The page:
Everybody farts then became the catch phrase of the Miller family.  All of the sudden it was acceptable to say fart as long as you did so in an English accent.

When the Millers took a road trip and one of the boys (or girls) let one rip—it was okay, because “everybody farts.”

 

And these moments of repeating the phrase, of smelling the stink, made us laugh.  They made us comfortable, and even in a family, they made us closer.  I think this applies to the world.

 

I became best friends over a fart.   Theirs.

I’ve lost friends over a fart.  Mine.

And I suspect that someday I will fall in love over a single, spectacular fart.

 

There are a lot of places that it’s not okay to fart.  Churches, schools, funerals, airplanes- although there’s always one- FLAF.  Places where we are expected to sit still, be quiet, and try not to make eye contact with the person next to us.  Instead, we are almost encouraged to focus on ourselves, to focus on being quiet and flatulence free.

These moments of silence and clean air are the moments when we fail.  We fail to talk to the old woman sitting next to us who can’t wait to tell us about her newest grandchild and his toots or the person who just wants to share a joke at the check-out counter or your new best friend or the weirdo you need to stay away from.

 

These people are all around us, and they’re exactly why we’re here.  1 Peter 4:10-11 says,

“As each has received a gift, use it to serve one another, as good stewards of God’s varied grace: whoever speaks, as one who speaks oracles of God; whoever serves, as one who serves by the strength that God supplies—in order that in everything God may be glorified through Jesus Christ.”

 

My farts are a gift!  A glory to God!  So what keeps us from sharing our gifts?  Is it fear?  Fear of failure or judgment or that the person next to us is a weirdo?  Fear of our gifts not being big enough or smelly enough?

 

The fear applies to words, too, not just toots. That fear stops us from talking.  We hold onto our words like we hold onto our farts.  We swallow them.  And they gurgle painfully inside of us.

Because we weren’t meant to keep them in.  We were made to let them out.  All of our gifts.  Even when it’s a fart.

 

I want to know you.  I want to know your gifts and what your farts smell like.  Even when I don’t think I want to.  Even when I don’t like you.  I want the gurgling inside of you to come out.  And I want that for me too.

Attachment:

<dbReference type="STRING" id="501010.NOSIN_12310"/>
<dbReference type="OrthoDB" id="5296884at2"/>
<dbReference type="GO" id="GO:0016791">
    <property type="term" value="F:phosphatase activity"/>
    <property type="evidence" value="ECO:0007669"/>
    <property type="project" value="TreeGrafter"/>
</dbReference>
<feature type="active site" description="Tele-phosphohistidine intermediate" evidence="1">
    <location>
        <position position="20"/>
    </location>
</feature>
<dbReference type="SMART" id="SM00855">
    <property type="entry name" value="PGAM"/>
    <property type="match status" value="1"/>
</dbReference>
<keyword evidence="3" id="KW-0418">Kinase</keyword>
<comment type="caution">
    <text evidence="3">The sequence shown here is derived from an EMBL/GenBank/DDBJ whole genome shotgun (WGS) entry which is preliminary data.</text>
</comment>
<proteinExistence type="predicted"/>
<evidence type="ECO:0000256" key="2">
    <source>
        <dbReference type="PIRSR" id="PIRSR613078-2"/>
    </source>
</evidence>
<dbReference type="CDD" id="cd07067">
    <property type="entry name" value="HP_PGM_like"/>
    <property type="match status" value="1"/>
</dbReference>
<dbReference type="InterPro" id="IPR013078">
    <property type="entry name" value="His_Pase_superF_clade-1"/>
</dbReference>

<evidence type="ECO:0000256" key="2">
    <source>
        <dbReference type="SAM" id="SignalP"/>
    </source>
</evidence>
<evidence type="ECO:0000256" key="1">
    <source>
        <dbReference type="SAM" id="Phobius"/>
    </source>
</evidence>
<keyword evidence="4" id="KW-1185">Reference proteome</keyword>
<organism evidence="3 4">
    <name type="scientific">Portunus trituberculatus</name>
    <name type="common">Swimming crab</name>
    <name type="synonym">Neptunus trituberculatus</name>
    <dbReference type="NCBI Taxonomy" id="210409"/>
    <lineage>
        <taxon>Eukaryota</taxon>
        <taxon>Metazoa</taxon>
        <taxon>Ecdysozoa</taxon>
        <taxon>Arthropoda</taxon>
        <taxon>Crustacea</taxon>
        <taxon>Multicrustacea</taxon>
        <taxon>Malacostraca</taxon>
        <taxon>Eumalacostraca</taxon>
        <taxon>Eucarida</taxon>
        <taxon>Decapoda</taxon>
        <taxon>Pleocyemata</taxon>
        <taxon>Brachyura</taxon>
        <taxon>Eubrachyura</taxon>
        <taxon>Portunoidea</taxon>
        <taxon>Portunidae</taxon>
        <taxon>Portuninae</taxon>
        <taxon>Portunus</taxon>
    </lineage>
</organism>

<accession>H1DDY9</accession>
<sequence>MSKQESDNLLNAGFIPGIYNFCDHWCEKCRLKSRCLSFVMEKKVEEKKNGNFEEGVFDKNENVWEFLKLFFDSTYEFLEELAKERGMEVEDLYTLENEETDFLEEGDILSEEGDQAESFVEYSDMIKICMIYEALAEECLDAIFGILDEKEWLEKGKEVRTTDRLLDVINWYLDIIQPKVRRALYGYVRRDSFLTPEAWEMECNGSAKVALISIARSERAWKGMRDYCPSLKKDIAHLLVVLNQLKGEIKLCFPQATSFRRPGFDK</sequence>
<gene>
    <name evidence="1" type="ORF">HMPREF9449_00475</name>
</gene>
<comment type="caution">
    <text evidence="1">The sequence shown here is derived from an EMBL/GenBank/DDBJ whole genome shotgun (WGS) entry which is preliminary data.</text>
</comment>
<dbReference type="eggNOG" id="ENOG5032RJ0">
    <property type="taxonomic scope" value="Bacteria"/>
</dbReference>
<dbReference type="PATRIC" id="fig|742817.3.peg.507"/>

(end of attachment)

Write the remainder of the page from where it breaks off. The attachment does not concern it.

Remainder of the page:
I believe if we let go of that fear, we might find more friends, we might have more farts and laughs and love, we might find that we’re a bit more a like than we thought.  After all, everybody farts.

catching fire, feel the flame

That’s an epic title, am I right?

This Thursday evening I had the profound pleasure of seeing Catching Fire, but this wasn’t just any Catching Fire experience.  This. Was. SO COOL.

I got out of class at 10.  Night class, am I right?

We get to the Chinese Theatre at 11.  We transform into mega-Hunger Games fans at approximately 11:05.  Right around here.

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Let the ridiculousness begin!  The ridiculousness was spectacular. The movie was spectacular.  Jennifer Lawrence was spectacular.

I mean, the Chinese Theatre, am I right? Okay, I’ll stop.

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The last time I went to the Chinese Theatre I saw Gravity, or in the words of Jill: “We WERE Gravity.”

This time was just as magical.  Also, seeing movies with good friends, like my Italian Rachel is magical, am I right? Last one, I swear.  Check out Rach’s silly face and Jill’s neck below. Oh, and Peeta.  That’s all.

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future dreams and liberty themes

This past summer I was able to participate in an internship program (in the film industry) run by a libertarian organization, and last night we had a dinner party for the interns and fellows of the organization in the LA area.  I’m not good at these things.  I am too excited, too happy to be there to fit in.  I should have worn glasses and brushed up on my cool facts about myself, but I didn’t do either of those things.  While others ranted on their current noble endeavors to make documentaries on prisons and refugees, I explained my desire to make a funny movie that people would go see.  While they mentioned obscure political films, I talked about Goonies and poop jokes. The further conversations went, the more I became wary of telling people I wanted to help create a movie that wasn’t solely fueled by libertarian ideals.  To be clear, I thought their ideas were awesome and told them as much, but I just wasn’t being reciprocated.  A few hours in, when strangers asked me what I wanted to do, the mantra, “just make it libertarian sounding,” entered my head.

Apparently, this worked so well that the last time I was asked about my future goals I said, “I just want to live in a cabin with lots of land where I can write.  And I, uh, I want to have a basement full of ammunition.”  After that I called it a night, and I am still mentally shaking my head at myself.

Oh, and look what I did to my phone…

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corn

Corn.  Also known as Indiana.  I am convinced that corn can do anything.  Don’t believe me?  Let’s look at the facts.

What’s delicious?  CORN!

What is a part of this country’s history?  CORN!

What can be any color depending on how long you leave it in the sun? CORN!

What can be milled to make delicious powder that mixes with eggs to make johnny cakes? CORN!

What can be made into fuel? CORN!

What’s the bad sugar you’re supposed to stay away from?  high fructose CORN! syrup.

What has its own band?  KoЯn!

What’s my favorite summer food? CORN!

What have I not had since being in California and refuse to pay for corn by the ear and not by the dozen?  CORN!

One day CORN! may rule the world.